After Fenty came out there was all this buzz around it, I was so excited but also really tired when I saw how companies responded to it. They responded with this shade range war. They just didn’t get it. This is not just about shades. So I decided to break out and stop being part of the problem and be part of the solution. The beauty industry has to wake up and cater to differences and celebrate uniqueness, not in a shallow way, but in a deep and meaningful way. Start with your own team. How diverse is your team? How can you know people when you don’t have them around you?  How can you cater to those people when you have never met them before? 

It’s hard to do something innovative and new with make-up because so much has already been done but I’ve never seen a brand where different shades cater to specific issues that the shades themselves have. Where did the idea come from?
Sharon Chuter: Just talking to real people. Instead of just focusing on pandering to the idea of inclusivity, trying to talk to the people behind those shades – they will tell you exactly what they want. I started to notice that every time I talk to a woman in a different skin spectrum or different skin colour group, they have very different needs. I don’t know why we go out there and make the one formula to rule them all. I wanted to make something customized to what we were seeing in the similarities of skin tones and customize the skincare benefits. And also, there are nuances of skin colour. In the darkest profile in my black skin range, I am not going to put in titanium dioxide. Because titanium dioxide is a white sheet. And it tends to make the colour a little bit ashy, which is why a lot of titanium dioxide is still a little bit grey. So it was then challenging the norm, and saying instead of titanium dioxide, I am going to replace it with powders and minerals. So for each of the ranges, we’ve tweaked it. We are always thinking about, who is in this spectrum and what do they tend to like? It’s not a one size fits all. We are all different, we all have different needs and we try and bring that into our foundation. 

Tell me a bit about your lipsticks. Because you’re right, there is so much attention on foundation and the shade range but nobody really talks lipsticks and pigmentation.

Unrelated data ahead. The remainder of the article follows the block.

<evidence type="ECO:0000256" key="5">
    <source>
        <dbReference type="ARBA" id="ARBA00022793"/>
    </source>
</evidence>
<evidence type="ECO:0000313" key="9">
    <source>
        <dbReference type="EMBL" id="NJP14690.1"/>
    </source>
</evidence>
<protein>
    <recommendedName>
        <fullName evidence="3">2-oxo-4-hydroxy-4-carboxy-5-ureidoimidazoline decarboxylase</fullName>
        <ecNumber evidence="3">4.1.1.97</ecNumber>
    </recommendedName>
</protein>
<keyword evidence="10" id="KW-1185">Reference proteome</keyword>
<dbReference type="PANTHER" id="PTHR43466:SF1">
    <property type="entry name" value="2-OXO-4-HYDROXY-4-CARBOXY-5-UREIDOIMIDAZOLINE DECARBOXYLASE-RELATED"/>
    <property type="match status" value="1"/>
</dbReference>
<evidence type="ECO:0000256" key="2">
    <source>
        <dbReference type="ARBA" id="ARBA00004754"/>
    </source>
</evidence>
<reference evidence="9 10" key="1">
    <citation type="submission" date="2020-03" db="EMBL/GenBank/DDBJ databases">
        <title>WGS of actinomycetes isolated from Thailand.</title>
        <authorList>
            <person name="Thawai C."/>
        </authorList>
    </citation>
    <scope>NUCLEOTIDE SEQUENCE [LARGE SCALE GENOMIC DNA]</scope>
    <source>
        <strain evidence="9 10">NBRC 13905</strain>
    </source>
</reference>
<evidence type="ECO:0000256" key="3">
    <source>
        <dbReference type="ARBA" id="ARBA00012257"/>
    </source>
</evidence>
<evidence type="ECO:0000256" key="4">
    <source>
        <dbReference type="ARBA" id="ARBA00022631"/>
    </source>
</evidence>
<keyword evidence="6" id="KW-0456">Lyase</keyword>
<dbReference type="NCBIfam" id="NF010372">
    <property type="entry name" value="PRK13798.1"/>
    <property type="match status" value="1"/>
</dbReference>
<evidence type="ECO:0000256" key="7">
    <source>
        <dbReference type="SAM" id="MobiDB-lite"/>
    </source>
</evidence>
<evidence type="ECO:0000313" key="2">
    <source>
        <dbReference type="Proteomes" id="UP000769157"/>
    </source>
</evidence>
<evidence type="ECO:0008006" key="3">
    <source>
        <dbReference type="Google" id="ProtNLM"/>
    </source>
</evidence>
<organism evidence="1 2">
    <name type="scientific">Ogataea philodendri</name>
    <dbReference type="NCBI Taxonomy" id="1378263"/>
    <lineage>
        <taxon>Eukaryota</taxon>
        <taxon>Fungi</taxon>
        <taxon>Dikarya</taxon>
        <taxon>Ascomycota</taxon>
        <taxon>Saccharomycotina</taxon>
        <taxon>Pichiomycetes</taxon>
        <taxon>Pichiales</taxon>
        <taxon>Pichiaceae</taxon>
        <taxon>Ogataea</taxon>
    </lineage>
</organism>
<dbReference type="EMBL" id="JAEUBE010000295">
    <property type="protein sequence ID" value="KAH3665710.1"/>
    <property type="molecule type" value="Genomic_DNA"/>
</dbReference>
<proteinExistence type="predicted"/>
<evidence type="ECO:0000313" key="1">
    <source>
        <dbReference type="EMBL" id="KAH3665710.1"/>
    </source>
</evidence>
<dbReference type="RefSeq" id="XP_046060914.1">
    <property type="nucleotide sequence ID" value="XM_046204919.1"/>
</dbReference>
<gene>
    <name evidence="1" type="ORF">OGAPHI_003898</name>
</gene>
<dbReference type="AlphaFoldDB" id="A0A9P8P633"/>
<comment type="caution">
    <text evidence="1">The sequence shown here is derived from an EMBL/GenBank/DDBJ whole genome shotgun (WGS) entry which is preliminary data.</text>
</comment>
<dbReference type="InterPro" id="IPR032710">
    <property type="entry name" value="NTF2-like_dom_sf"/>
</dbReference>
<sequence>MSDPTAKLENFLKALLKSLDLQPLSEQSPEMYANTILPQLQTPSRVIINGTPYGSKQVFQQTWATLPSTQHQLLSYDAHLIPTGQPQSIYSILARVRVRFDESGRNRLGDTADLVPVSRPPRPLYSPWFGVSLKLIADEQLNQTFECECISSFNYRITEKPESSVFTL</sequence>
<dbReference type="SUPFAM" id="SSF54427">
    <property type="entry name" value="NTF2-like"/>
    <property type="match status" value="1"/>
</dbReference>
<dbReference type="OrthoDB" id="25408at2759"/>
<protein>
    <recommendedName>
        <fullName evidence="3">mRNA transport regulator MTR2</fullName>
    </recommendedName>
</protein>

Sharon Chuter: We are a brand that celebrates and are fiercely proud of our Afropolitan heritage and a hallmark of an Afropolitan beauty is an omnipresence of colour. I love our colour products because that’s really where we get to play, that’s really where we get to show our afro DNA. You have the Badass Icon Lipsticks which are inspired by a cacophony of the most amazing and badass women, and the lipsticks themselves are super pigmented. They are one stroke application, because what do we know? It is better to make a lipstick super pigmented than less pigmented. Because when you make it less pigmented, you have excluded all women of colour from your lipsticks. We cannot use it anymore, because, like I said, two toned lips. Darker lips. We need a lot of pigment to go and glide onto it. While if you make it very pigmented, one stroke is good for a woman with fair skin. So nobody loses out. Everybody is still able to use the product and love the product. We’ve created a really great assortment of nudes, which is amazing because I never found the nude colour as a woman of colour until I made one for myself. Then we have the black magic collection, which is amazing, it’s a collection that is just so hypnotic. I say it’s where myth meets surrealism. It’s inspired by three mythical goddesses from West Africa, I’m from West Africa, so I told their stories through it. And it is just surreal.